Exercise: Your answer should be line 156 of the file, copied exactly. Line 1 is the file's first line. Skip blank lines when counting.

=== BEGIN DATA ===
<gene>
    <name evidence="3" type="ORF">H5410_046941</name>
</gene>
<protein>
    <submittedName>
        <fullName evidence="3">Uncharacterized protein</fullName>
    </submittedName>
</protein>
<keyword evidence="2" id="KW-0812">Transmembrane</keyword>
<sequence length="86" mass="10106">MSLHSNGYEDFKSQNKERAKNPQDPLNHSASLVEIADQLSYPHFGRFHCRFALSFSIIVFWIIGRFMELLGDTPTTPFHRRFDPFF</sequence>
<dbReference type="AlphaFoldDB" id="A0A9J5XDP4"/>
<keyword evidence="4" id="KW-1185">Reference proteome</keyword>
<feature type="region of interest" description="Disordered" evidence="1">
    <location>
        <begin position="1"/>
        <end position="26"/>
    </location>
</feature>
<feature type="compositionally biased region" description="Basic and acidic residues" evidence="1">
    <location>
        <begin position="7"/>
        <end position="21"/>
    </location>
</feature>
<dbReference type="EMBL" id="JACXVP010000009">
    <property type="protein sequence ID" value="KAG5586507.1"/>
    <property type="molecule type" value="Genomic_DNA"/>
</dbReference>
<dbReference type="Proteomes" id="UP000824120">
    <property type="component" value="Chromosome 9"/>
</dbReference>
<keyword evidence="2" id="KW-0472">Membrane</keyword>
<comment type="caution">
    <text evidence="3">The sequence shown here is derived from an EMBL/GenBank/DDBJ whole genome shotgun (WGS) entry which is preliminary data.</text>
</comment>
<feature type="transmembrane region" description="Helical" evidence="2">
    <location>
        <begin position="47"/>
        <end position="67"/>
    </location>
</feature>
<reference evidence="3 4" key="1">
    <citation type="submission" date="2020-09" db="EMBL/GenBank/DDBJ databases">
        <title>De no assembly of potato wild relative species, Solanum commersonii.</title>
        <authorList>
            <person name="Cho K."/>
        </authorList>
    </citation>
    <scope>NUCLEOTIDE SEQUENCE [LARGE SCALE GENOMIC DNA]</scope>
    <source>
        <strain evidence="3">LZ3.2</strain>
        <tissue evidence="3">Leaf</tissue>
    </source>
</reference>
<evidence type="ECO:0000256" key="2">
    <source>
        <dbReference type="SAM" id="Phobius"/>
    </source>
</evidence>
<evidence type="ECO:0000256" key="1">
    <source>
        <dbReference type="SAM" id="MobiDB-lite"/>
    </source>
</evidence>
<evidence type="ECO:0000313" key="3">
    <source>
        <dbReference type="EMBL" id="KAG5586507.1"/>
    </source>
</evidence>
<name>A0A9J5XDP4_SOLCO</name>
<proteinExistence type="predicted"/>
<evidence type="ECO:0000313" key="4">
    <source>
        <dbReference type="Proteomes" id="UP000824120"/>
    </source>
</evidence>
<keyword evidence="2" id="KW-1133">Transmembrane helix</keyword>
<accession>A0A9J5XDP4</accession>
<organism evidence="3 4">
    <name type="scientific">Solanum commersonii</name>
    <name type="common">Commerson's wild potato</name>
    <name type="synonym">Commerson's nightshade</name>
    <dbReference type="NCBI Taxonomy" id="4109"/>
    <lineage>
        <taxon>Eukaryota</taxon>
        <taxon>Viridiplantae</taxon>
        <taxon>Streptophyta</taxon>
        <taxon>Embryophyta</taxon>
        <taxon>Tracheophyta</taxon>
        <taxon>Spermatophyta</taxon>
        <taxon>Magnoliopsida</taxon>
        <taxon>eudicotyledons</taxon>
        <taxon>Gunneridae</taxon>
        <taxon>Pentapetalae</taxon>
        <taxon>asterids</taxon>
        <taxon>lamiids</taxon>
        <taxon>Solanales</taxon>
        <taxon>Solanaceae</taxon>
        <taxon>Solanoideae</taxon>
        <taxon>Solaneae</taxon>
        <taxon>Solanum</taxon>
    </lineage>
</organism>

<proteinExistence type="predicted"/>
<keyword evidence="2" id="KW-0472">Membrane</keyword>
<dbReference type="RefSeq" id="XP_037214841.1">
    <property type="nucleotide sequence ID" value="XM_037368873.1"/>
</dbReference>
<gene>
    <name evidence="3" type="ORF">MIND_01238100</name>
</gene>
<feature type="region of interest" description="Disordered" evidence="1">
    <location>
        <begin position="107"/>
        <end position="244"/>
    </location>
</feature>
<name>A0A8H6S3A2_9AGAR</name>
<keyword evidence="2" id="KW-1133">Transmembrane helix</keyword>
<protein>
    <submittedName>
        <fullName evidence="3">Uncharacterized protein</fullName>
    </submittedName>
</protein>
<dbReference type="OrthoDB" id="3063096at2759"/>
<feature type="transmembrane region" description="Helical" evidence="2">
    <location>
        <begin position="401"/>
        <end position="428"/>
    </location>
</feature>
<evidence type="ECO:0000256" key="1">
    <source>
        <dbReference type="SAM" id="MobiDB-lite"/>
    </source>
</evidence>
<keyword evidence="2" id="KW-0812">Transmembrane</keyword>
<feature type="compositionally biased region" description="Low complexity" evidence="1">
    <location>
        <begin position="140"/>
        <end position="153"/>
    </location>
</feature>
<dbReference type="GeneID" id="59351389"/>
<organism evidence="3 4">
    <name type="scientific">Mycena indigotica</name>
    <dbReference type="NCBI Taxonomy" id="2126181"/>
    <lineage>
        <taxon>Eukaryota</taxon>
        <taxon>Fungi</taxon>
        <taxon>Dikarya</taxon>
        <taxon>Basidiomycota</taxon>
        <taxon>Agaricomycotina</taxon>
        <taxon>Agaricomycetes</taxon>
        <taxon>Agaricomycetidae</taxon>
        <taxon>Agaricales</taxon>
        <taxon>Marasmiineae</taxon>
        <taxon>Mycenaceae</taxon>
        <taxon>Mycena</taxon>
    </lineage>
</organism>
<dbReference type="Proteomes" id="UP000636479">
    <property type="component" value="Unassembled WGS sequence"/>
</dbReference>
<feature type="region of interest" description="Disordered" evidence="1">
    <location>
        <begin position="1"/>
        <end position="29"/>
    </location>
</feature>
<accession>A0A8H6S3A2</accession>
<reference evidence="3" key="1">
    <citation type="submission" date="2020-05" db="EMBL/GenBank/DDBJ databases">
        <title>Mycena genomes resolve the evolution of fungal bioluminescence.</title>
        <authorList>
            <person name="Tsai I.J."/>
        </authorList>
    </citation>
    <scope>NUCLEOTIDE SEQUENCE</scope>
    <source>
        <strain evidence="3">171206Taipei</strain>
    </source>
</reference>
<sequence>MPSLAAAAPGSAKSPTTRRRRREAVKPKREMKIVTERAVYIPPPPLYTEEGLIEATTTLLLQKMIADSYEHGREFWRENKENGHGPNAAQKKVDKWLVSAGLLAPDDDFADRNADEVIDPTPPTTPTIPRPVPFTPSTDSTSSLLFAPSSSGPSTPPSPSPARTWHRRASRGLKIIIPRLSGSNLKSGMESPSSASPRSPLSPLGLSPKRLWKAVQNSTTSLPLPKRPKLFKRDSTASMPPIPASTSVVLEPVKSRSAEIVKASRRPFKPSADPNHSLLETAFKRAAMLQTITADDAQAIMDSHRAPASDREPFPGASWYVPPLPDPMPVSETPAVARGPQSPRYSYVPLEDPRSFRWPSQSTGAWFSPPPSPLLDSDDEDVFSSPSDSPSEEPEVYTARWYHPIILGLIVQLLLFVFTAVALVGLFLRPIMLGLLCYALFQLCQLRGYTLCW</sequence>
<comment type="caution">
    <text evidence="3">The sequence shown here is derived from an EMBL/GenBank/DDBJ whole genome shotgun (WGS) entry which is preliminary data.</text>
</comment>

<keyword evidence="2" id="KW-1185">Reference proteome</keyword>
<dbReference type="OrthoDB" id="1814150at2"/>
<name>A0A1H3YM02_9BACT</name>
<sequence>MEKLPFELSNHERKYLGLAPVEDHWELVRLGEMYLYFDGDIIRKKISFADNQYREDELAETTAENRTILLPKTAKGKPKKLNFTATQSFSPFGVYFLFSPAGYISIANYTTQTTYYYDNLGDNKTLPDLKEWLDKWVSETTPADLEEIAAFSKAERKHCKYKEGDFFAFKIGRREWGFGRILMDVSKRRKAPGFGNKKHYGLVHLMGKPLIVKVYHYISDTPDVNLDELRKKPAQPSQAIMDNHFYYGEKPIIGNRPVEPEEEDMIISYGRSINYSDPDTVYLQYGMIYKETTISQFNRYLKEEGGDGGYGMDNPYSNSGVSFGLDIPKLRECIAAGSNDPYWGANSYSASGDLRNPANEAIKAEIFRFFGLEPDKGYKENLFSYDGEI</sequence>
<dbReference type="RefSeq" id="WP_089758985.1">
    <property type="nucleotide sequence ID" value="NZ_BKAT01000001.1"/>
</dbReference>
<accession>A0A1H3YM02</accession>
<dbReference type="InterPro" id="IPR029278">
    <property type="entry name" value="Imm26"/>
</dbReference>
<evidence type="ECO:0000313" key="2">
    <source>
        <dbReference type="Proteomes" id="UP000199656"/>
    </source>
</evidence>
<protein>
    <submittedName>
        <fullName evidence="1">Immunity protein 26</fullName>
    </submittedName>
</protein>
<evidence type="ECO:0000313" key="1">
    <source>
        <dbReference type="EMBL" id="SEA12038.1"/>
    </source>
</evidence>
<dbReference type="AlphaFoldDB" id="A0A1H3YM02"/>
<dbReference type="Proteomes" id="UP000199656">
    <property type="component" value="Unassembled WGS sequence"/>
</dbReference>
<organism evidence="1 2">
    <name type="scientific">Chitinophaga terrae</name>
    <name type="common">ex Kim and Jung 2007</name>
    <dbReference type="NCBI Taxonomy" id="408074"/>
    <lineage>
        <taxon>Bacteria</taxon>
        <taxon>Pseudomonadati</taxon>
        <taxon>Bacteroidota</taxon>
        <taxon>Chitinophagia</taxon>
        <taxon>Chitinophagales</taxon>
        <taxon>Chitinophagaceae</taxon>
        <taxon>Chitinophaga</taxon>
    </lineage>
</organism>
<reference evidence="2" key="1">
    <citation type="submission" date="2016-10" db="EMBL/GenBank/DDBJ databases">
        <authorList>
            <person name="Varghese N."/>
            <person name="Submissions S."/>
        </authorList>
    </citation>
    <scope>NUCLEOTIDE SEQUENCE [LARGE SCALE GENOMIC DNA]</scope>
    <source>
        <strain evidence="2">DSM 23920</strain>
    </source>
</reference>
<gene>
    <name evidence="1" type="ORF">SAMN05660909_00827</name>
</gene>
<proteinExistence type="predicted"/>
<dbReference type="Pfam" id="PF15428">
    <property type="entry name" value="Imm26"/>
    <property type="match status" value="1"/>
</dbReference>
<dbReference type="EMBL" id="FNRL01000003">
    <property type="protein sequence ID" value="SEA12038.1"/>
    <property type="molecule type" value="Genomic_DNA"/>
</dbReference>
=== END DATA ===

        <taxon>Agaricales</taxon>